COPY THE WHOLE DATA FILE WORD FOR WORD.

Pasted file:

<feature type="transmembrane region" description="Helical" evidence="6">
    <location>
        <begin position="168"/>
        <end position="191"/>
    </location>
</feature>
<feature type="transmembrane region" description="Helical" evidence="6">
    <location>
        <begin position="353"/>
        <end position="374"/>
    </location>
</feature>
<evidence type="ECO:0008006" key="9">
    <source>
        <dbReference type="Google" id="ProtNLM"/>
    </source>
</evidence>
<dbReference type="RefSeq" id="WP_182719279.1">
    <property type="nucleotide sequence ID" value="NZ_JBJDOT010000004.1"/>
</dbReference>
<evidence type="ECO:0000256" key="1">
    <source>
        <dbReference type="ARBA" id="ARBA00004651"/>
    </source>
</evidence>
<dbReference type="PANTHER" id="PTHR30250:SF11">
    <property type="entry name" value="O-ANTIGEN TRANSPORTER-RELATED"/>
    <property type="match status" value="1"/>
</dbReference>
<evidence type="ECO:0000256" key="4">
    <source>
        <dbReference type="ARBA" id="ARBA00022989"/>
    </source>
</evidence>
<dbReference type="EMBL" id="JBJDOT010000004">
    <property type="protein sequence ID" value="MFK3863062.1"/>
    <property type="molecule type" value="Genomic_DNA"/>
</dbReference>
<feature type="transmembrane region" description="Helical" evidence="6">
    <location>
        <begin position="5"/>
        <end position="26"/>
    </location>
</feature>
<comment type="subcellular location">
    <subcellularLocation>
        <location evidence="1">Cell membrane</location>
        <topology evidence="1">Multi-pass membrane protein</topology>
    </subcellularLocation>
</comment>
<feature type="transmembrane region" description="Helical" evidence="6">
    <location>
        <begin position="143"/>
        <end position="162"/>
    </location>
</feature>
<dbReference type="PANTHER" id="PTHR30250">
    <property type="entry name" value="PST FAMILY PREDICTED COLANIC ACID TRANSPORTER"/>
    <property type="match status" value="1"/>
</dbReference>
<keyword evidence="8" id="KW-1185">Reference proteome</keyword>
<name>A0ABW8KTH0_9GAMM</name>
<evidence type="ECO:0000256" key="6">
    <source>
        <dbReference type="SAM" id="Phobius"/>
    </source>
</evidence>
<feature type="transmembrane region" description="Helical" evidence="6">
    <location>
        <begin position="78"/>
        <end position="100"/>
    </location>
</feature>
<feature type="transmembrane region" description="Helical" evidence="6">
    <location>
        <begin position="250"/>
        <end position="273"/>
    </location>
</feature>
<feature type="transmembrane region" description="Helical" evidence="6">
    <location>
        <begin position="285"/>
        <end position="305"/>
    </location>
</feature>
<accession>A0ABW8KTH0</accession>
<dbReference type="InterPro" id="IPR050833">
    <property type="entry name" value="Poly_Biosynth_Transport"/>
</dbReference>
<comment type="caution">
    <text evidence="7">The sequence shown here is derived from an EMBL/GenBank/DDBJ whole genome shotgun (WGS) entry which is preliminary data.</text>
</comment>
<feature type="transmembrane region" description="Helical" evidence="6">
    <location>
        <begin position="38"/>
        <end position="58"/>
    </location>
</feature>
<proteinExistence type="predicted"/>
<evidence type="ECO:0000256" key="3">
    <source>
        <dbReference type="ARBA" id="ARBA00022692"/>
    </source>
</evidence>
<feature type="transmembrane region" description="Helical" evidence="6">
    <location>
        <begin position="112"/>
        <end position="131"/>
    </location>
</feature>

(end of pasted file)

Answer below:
<feature type="transmembrane region" description="Helical" evidence="6">
    <location>
        <begin position="168"/>
        <end position="191"/>
    </location>
</feature>
<feature type="transmembrane region" description="Helical" evidence="6">
    <location>
        <begin position="353"/>
        <end position="374"/>
    </location>
</feature>
<evidence type="ECO:0008006" key="9">
    <source>
        <dbReference type="Google" id="ProtNLM"/>
    </source>
</evidence>
<dbReference type="RefSeq" id="WP_182719279.1">
    <property type="nucleotide sequence ID" value="NZ_JBJDOT010000004.1"/>
</dbReference>
<evidence type="ECO:0000256" key="1">
    <source>
        <dbReference type="ARBA" id="ARBA00004651"/>
    </source>
</evidence>
<dbReference type="PANTHER" id="PTHR30250:SF11">
    <property type="entry name" value="O-ANTIGEN TRANSPORTER-RELATED"/>
    <property type="match status" value="1"/>
</dbReference>
<evidence type="ECO:0000256" key="4">
    <source>
        <dbReference type="ARBA" id="ARBA00022989"/>
    </source>
</evidence>
<dbReference type="EMBL" id="JBJDOT010000004">
    <property type="protein sequence ID" value="MFK3863062.1"/>
    <property type="molecule type" value="Genomic_DNA"/>
</dbReference>
<feature type="transmembrane region" description="Helical" evidence="6">
    <location>
        <begin position="5"/>
        <end position="26"/>
    </location>
</feature>
<comment type="subcellular location">
    <subcellularLocation>
        <location evidence="1">Cell membrane</location>
        <topology evidence="1">Multi-pass membrane protein</topology>
    </subcellularLocation>
</comment>
<feature type="transmembrane region" description="Helical" evidence="6">
    <location>
        <begin position="143"/>
        <end position="162"/>
    </location>
</feature>
<dbReference type="PANTHER" id="PTHR30250">
    <property type="entry name" value="PST FAMILY PREDICTED COLANIC ACID TRANSPORTER"/>
    <property type="match status" value="1"/>
</dbReference>
<keyword evidence="8" id="KW-1185">Reference proteome</keyword>
<name>A0ABW8KTH0_9GAMM</name>
<evidence type="ECO:0000256" key="6">
    <source>
        <dbReference type="SAM" id="Phobius"/>
    </source>
</evidence>
<feature type="transmembrane region" description="Helical" evidence="6">
    <location>
        <begin position="78"/>
        <end position="100"/>
    </location>
</feature>
<feature type="transmembrane region" description="Helical" evidence="6">
    <location>
        <begin position="250"/>
        <end position="273"/>
    </location>
</feature>
<feature type="transmembrane region" description="Helical" evidence="6">
    <location>
        <begin position="285"/>
        <end position="305"/>
    </location>
</feature>
<accession>A0ABW8KTH0</accession>
<dbReference type="InterPro" id="IPR050833">
    <property type="entry name" value="Poly_Biosynth_Transport"/>
</dbReference>
<comment type="caution">
    <text evidence="7">The sequence shown here is derived from an EMBL/GenBank/DDBJ whole genome shotgun (WGS) entry which is preliminary data.</text>
</comment>
<feature type="transmembrane region" description="Helical" evidence="6">
    <location>
        <begin position="38"/>
        <end position="58"/>
    </location>
</feature>
<proteinExistence type="predicted"/>
<evidence type="ECO:0000256" key="3">
    <source>
        <dbReference type="ARBA" id="ARBA00022692"/>
    </source>
</evidence>
<feature type="transmembrane region" description="Helical" evidence="6">
    <location>
        <begin position="112"/>
        <end position="131"/>
    </location>
</feature>